USS New Orleans
"Victory from the Sea"
Sea Trials 2011
New Orleans Gets Underway After Successful Yard Period
Story and photos by Mass Communication Specialist 1st Class (SW/AW) Gabriel Owens, USS New Orleans Public Affairs
AT SEA - - On 4 May 2011, the crew of USS New Orleans (LPD 18) took her back to sea for the first time since October to perform sea trials.

Other than two “dead stick” moves back and from the yards, “The Big Easy” has been busy with repairs and modernization in a Planned Maintenance Availability (PMA).

“The maintenance team knew going into this PMA that it would be long and hard – over two dozen major repairs and nearly three dozen modernization projects was a tall order,” said New Orleans Commanding Officer Cmdr. Jeff Oakey,  “Then [Naval Sea Systems Command] added some new-found class issues repairs.  In all, the ship and crew spent nearly six months in its availability.  The crew was itching to get back to sea to test everything out.” 

The ship spent three days off the coast of her homeport of San Diego, performing much-needed trials and activities, including anchoring, firefighting foam light-off on the flight deck, underway fuel replenishment, and several general quarters drills to help the crew “knock the rust off” their seamanship.

“You can train inport all day, but you really have to get out to sea to get that hands-on with some of these systems and evolutions,” said Damage Controllman Chief (SW/AW) Erik Jackson, leading chief of repair division.  “Some of what we need to do can only be done at sea.”

For many new members of the crew, this was their first time getting underway.  Additionally, several Sailors from the pre-commissioning unit USS San Diego (LPD 22), still being built, joined its sister ship at sea for training and getting a feel for the LPD class.

“Last year, New Orleans took great pride in being the amphibious workhorse of the eastern Pacific,” said Oakey.  “In order to get back to being a warship ready for tasking, each member of the crew really needed to get the real feedback from turning valves, starting equipment, and giving standard commands.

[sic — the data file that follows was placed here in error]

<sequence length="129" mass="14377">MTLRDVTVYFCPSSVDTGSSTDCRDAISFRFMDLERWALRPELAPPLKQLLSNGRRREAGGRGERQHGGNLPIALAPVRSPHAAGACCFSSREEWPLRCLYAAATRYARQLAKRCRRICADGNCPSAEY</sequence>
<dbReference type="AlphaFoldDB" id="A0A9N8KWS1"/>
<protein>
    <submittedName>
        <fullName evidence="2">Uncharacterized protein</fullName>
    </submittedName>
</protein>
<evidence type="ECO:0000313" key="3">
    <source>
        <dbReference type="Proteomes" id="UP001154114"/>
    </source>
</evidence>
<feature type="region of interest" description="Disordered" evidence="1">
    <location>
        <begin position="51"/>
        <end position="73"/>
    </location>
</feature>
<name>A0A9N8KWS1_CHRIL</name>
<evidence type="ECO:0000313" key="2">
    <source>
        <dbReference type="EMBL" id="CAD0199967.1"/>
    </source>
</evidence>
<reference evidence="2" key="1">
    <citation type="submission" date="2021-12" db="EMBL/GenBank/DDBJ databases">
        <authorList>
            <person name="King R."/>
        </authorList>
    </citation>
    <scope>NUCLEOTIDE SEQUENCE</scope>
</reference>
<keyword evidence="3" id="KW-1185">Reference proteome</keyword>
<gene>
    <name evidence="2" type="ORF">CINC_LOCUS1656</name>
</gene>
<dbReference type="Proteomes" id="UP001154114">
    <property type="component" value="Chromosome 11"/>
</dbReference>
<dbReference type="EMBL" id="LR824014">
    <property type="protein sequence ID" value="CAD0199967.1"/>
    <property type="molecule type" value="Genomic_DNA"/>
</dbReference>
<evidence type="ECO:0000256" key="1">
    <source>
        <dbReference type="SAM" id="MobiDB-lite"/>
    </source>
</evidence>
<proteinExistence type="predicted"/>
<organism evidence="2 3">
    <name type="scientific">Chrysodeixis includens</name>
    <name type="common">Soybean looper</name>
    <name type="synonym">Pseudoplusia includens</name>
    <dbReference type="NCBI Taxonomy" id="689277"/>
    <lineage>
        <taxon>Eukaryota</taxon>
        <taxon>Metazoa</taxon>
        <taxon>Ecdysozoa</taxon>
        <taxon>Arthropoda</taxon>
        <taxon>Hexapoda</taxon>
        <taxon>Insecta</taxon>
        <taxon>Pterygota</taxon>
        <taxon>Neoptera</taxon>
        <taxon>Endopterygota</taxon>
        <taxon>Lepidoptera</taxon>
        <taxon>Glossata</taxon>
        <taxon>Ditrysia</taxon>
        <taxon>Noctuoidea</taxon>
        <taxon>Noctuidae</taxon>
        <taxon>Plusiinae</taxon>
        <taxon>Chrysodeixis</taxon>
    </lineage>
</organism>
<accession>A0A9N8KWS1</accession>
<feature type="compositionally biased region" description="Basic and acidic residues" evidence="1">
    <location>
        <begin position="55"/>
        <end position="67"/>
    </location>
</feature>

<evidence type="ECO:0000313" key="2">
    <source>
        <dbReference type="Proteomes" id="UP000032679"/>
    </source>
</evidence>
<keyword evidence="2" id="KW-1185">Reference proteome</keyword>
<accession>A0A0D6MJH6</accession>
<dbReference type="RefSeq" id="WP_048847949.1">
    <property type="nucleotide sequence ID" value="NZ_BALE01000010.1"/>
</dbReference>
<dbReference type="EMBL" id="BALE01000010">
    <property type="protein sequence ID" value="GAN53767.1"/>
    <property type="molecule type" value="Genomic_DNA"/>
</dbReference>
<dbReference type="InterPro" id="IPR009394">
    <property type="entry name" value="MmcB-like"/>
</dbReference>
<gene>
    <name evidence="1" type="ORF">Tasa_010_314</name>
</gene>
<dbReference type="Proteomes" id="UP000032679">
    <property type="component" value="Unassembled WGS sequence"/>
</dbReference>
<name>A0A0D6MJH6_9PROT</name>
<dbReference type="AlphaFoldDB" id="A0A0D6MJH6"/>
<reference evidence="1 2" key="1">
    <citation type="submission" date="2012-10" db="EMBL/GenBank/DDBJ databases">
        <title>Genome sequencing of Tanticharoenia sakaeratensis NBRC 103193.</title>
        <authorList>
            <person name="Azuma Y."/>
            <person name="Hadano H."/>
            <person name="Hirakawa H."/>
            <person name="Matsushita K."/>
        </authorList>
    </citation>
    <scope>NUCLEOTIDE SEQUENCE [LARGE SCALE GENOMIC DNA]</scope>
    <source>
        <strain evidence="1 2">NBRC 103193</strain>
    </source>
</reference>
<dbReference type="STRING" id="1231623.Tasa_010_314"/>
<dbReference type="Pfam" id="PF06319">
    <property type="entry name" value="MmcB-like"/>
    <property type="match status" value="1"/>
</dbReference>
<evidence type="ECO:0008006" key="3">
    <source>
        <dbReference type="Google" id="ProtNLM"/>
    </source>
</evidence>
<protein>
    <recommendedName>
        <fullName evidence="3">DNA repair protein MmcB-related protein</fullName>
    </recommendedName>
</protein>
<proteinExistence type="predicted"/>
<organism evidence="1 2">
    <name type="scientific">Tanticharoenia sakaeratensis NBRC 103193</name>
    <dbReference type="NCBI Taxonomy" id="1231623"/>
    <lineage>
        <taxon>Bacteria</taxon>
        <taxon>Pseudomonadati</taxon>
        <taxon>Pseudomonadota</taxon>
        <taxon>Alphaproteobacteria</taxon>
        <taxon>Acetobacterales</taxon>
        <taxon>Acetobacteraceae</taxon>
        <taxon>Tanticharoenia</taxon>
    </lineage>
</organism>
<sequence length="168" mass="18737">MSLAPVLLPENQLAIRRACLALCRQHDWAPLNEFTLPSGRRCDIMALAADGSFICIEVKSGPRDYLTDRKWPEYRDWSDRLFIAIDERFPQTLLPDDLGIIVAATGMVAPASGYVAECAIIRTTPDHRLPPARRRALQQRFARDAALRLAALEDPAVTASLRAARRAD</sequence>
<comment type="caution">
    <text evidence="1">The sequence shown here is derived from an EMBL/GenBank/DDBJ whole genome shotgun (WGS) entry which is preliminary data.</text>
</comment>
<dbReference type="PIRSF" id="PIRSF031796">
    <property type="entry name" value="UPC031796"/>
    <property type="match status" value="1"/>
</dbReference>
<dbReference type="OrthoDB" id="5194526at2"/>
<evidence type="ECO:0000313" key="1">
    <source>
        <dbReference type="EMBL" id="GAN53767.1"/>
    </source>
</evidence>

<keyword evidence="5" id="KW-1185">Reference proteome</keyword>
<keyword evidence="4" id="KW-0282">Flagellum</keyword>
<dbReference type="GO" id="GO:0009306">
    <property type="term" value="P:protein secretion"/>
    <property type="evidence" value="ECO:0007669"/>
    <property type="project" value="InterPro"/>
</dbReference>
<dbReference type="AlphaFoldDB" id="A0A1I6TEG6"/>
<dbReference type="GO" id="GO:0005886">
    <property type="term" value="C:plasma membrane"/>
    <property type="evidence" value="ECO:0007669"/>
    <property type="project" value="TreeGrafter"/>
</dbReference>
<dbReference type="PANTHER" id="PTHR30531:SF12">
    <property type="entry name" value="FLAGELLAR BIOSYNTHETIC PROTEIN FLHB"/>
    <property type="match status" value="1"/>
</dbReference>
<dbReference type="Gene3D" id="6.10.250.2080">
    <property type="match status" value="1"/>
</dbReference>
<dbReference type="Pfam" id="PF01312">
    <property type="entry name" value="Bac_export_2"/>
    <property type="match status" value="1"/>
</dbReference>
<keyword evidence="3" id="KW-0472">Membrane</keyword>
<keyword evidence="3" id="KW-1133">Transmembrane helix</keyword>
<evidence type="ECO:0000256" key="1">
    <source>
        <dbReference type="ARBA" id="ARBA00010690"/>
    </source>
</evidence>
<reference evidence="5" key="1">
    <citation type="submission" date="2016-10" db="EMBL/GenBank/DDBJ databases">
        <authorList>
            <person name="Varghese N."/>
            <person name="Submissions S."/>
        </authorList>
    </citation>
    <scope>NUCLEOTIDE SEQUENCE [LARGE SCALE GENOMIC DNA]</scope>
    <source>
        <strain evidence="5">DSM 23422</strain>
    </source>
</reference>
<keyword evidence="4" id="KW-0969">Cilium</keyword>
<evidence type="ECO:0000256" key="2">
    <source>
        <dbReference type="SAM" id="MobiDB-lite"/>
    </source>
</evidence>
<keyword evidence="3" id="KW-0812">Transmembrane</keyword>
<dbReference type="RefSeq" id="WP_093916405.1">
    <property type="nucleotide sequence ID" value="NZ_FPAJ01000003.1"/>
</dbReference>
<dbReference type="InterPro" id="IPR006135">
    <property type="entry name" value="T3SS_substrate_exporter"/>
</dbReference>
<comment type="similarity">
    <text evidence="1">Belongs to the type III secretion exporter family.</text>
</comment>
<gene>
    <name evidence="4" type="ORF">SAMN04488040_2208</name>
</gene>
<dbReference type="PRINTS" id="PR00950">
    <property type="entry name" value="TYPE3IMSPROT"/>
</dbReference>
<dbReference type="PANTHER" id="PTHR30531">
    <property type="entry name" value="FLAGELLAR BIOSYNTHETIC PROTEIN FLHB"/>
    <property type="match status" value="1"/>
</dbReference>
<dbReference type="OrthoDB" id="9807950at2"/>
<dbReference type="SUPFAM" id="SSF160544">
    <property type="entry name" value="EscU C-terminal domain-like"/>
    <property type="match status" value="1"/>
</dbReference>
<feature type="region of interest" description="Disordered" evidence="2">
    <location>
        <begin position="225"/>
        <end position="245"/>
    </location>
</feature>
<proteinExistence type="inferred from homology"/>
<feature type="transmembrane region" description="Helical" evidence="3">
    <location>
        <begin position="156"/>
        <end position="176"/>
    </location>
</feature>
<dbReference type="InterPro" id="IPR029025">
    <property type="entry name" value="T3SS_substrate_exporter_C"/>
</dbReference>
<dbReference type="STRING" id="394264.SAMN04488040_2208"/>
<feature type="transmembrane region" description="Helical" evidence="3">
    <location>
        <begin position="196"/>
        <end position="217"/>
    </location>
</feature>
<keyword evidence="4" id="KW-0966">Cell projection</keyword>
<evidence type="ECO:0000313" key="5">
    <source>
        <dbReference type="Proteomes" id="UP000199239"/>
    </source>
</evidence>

“A few days ago I saw uncertainty and hesitation.  Today I see competence and confidence.  What a great crew!”

New Orleans is scheduled to get underway again 9 May for five more days of training dedicated to supporting aircraft and landing craft.

New Orleans is a San Antonio-class ship designed and built to fight. Its warfighting capabilities include a state-of-the-art command and control suite, substantially increased vehicle lift capacity, a large flight deck, and advanced ship survivability features that enhance its ability to operate in the unforgiving littoral environment.

New Orleans provides each naval expeditionary force with greatly enhanced operational flexibility. The ship normally operates as part of an Amphibious Task Force - the "workhorse" of a three-ship Amphibious Readiness Group (ARG) - organized to accomplish a broad range of military objectives; or as an element of a "Split-ARG" that has the ship detached and operating as a single ship, supporting lower-risk operations. This ship's mission flexibility fully expands the ARGs area of influence by providing an improved capability to cover multiple areas of responsibility, while responding to several crises simultaneously.

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